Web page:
Back from the Other Side: Tumbleweed

Tumbleweed back on the road. Image source: Warp Magazine.

A lot of the ‘90s bands we knew and loved got lost in the passing of time. It’s rare to hear our old favourite groups rejoin to release new material – but that’s just what Aussie band Tumbleweed have done after 15 years. If you’ve wondered where they’ve been, they’ll share their Sounds from the Other Side with Tasmania at the Brisbane Hotel this January 25. Tumbleweed singer Richie Lewis fills us in on what we’ve missed.

The Tumbleweeds are classic Aussie stoner-rock. The boys got together in 1990 in Tarrawanna and made fame with their post-psychedelic grunge that landed them on the same stages as Nirvana, Mudhoney and The Lemonheads as a support act. After years apart, they have just released sixth studio album Sounds From The Other Side.

Richie says the decision to release new material was made in a moment of clarity, after realizing the band had been performing the same music for far too long.

“We thought, ‘what are we doing? Are we going to continue doing the same old set that’s nearly 20 years old for the rest of our lives?’. Bands, by their nature, create. So we sort of had to decide whether we were an act or a band.”

More than a decade has passed since the band turned out new music, but it hasn’t stopped the boys from doing what they do best.

“We tried to backtrack to when we were last together and pick up the pieces from that point. A lot of it happens naturally – we worked together as a collective unit and sort of feed off each other’s ideas.”

Richie reckons these ideas are even better than before, as each band member has brought back new influences and experiences gained from working with other musicians in different genres. 

“In 15 years, you do learn a little more about what you do and the craft of your instrument and songwriting, and you’re influenced by a lot of different views. But it’s happened subconsciously. It’s natural growth as writers and musicians.”

“A lot of the differences we used to think were uncool and divisive in the band actually create the flavour and the energy. Those differences are what makes the individuals the individuals.”

Tumbleweed came up with 19 demo songs over two years for Sounds From The Other Side. Although the 13 that made the final cut are a mixture of older, unreleased songs and newly written ones, the consistency of sound came “effortlessly” to the boys and goes to show that some instincts can’t be swayed.

What has changed, Richie says, is his confidence in himself both as a musician and a man.

“I have a lot clearer idea about who I am and I think everybody else in the band has improved with playing. I think we’ve just improved as human beings – we’ve learned how to tolerate things. We’ve learned acceptance and how to exist in a good way, and also be able to enjoy music.”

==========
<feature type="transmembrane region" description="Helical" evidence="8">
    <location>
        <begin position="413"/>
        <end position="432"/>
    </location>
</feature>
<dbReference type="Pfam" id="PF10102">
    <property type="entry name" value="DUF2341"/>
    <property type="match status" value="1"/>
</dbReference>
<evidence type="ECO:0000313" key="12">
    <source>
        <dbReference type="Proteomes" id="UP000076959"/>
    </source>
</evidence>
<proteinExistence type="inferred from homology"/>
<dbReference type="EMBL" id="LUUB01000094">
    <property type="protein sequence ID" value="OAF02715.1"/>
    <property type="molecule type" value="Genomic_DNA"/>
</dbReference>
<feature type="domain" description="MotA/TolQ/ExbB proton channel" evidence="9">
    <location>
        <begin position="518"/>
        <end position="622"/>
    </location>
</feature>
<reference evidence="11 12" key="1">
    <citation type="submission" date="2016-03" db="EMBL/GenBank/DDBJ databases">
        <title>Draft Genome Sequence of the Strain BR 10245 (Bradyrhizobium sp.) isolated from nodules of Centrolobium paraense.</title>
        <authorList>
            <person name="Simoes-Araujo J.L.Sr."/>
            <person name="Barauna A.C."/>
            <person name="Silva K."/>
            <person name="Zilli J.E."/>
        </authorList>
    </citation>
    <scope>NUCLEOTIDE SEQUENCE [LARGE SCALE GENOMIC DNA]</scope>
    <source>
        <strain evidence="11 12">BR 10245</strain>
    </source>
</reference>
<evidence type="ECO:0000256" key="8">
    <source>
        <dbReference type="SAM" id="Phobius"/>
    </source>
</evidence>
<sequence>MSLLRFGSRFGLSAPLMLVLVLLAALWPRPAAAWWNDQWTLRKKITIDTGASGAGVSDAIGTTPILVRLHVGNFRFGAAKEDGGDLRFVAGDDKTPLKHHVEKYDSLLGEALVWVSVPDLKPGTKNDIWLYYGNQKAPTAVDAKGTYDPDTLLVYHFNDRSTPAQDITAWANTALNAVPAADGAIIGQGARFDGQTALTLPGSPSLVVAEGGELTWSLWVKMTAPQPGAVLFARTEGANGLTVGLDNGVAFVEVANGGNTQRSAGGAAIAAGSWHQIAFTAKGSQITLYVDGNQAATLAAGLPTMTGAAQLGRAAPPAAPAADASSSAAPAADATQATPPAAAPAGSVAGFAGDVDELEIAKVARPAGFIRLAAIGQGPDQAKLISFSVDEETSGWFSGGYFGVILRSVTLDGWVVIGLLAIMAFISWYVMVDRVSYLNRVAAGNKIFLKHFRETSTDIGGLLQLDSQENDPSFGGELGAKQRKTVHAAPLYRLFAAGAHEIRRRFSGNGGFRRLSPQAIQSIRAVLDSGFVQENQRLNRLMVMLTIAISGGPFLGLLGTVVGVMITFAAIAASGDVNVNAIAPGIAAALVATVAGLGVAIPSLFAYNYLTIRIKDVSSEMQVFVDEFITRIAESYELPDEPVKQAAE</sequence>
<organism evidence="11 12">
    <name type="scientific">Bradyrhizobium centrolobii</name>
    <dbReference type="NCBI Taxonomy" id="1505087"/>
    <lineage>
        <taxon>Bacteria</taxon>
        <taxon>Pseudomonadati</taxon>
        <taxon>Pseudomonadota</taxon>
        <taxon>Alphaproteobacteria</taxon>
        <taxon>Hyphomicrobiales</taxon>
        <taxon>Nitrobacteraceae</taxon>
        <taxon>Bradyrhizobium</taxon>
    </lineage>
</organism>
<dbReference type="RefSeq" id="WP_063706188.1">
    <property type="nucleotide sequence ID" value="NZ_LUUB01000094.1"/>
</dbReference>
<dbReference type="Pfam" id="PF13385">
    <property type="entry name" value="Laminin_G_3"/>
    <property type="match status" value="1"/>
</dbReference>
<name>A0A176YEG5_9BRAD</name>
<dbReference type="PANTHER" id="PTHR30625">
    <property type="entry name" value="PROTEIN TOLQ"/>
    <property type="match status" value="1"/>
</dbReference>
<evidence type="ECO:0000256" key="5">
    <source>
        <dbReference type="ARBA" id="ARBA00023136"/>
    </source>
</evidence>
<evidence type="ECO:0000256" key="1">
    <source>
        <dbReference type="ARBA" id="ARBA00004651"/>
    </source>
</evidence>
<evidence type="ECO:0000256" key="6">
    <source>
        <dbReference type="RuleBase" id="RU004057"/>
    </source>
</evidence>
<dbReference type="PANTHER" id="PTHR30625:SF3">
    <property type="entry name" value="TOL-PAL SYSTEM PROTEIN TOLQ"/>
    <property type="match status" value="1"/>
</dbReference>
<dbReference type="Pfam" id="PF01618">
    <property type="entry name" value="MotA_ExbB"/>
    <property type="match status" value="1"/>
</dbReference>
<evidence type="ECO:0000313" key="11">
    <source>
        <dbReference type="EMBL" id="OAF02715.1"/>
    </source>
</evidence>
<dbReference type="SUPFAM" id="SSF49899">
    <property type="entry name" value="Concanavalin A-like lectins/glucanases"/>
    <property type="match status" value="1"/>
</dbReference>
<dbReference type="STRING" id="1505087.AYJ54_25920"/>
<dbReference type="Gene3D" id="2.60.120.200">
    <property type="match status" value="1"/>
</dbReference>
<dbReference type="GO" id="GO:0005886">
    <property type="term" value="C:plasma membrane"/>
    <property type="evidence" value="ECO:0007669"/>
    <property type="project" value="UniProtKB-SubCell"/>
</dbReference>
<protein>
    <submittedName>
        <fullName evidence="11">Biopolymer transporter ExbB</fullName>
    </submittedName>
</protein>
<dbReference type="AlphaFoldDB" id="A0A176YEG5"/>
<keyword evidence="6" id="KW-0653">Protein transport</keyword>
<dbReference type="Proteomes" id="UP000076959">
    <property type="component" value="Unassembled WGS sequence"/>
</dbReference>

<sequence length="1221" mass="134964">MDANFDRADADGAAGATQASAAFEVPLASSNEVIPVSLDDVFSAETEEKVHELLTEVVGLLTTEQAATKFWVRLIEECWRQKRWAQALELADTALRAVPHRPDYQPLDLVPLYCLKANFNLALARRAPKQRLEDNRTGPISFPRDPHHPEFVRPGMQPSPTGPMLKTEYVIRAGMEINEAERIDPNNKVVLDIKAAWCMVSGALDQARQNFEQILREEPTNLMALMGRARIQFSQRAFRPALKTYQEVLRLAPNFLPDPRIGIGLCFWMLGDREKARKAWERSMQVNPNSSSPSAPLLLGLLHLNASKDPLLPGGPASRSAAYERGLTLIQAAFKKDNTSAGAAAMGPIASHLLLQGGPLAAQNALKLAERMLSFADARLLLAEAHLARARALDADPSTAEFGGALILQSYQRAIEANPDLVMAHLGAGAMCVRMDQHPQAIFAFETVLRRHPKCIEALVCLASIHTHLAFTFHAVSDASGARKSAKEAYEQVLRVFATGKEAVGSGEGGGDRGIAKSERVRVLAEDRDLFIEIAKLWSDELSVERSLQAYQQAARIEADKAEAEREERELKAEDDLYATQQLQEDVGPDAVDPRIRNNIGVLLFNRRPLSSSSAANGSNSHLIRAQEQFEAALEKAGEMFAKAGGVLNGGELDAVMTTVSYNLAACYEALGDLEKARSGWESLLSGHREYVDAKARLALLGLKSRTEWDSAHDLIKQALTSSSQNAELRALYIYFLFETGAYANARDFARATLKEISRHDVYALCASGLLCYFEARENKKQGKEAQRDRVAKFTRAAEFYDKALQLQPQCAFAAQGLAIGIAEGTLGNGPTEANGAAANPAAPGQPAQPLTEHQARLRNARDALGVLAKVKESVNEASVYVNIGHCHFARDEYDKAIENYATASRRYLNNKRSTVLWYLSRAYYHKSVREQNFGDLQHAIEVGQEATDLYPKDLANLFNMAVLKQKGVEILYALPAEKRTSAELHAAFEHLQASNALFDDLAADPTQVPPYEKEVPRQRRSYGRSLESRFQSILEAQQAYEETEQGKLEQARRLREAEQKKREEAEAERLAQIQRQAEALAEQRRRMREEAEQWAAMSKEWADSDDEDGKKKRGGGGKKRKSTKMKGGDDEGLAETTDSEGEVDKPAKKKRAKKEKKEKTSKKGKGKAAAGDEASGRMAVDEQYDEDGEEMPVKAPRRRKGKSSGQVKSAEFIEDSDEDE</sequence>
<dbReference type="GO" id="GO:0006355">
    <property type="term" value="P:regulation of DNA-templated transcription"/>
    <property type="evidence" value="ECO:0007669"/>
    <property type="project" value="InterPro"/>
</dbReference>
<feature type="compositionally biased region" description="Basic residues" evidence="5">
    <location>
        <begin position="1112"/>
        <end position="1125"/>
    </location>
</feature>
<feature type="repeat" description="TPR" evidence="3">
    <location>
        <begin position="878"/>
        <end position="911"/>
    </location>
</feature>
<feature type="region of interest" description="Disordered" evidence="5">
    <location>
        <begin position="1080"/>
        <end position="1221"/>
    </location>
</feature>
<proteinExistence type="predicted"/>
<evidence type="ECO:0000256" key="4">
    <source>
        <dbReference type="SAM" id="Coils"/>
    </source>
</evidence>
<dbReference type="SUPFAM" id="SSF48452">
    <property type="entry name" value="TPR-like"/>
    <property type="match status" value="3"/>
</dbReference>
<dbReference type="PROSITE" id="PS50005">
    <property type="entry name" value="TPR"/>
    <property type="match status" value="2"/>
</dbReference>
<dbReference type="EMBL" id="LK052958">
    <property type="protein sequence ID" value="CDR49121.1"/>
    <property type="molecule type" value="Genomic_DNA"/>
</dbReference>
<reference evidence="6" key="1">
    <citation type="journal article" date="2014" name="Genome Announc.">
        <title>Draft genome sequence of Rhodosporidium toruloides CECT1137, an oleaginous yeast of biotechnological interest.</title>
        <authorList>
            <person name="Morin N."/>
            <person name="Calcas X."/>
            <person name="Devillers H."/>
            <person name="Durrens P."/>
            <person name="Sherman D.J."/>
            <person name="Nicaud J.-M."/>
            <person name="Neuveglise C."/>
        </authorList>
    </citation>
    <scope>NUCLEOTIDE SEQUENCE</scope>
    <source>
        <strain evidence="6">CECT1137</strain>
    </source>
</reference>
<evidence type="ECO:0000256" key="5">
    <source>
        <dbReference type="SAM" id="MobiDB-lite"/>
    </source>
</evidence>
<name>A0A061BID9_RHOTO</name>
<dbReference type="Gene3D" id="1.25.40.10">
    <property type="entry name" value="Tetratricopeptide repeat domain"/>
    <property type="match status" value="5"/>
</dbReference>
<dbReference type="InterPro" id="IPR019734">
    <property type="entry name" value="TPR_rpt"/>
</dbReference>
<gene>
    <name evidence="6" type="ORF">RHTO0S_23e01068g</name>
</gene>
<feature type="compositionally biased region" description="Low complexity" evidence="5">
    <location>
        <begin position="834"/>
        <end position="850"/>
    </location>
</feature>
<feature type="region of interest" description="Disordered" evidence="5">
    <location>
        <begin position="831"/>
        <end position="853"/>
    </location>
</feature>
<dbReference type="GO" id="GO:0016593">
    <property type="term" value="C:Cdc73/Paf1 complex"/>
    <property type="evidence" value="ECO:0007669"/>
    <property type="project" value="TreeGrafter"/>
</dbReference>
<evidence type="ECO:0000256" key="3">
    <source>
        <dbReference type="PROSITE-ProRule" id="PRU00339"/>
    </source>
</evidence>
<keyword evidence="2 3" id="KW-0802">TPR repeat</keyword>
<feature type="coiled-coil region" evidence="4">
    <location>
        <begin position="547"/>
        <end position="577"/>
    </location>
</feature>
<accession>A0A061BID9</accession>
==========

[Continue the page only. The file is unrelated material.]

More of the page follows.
Despite still making that good old Tumbleweed sound, the improvements that have stemmed from the years apart are audible in the new release. Through direct and honest lyrics, Richie sings with less restraint and is able to truly let go through his vocals. This is also due to the band’s matured outlook and absence of the “youthful illusions of grandiose.”

“Now, when there’s less pressure to actually make a living or a career, we can get together and enjoy the process of creating and the process of playing together.”

“This time, everything was in our court. We could sort of do whatever we want. There was no expectation for us to put out anything, so there was no pressure and I think it allowed for a little bit more freedom, a little less stress and a little bit more purity in the creative process.”

While the band weren’t too sure what to expect from their fans after so many years have gone by, Richie has found that staying true to himself as a musician has secured his listeners – and even inspired them.

“We’ve been really lucky to have some really loyal fans for a long time. I was really conscious of making something that wasn’t going to be too far removed from what we’ve done in the past and something that they’d be happy with.”

“They’ve embraced it as a part of our music just like the old stuff they fell in love with when they were teenagers or early 20s, so they’ve really sort of taken it on as another Tumbleweed record.”

“There’s a lot of people now that listen to Tumbleweed stuff that weren’t even born or were just getting born when our first stuff was coming out. They’re discovering the older stuff after they’re discovering this new stuff, which is really interesting.”

The joy his listeners get out of Tumbleweed’s new release is matched by the band’s positive experience making it, and the album was a way for Richie and the boys to get back to unfinished business.

“It was really a vehicle for ourselves. It was something to tie up a lot of loose ends. We really wanted to do something that was creatively satisfying for ourselves and make a record that we’re really happy with.”

Although a lot has changed since they last hit the scene, Richie says the band has no interest in keeping up with changes in the music industry.

“We were always rooted firmly in the past when it came to our influences. We’ve always lived on the periphery of the music industry and that’s something we’re comfortable with. We don’t want to compete. What Tumbleweed is what Tumbleweed is.”

Catch Tumbleweed at the Brisbane Hotel on January 25. Doors open 8pm and tickets are available from


This featured in Warp Magazine January 2014.












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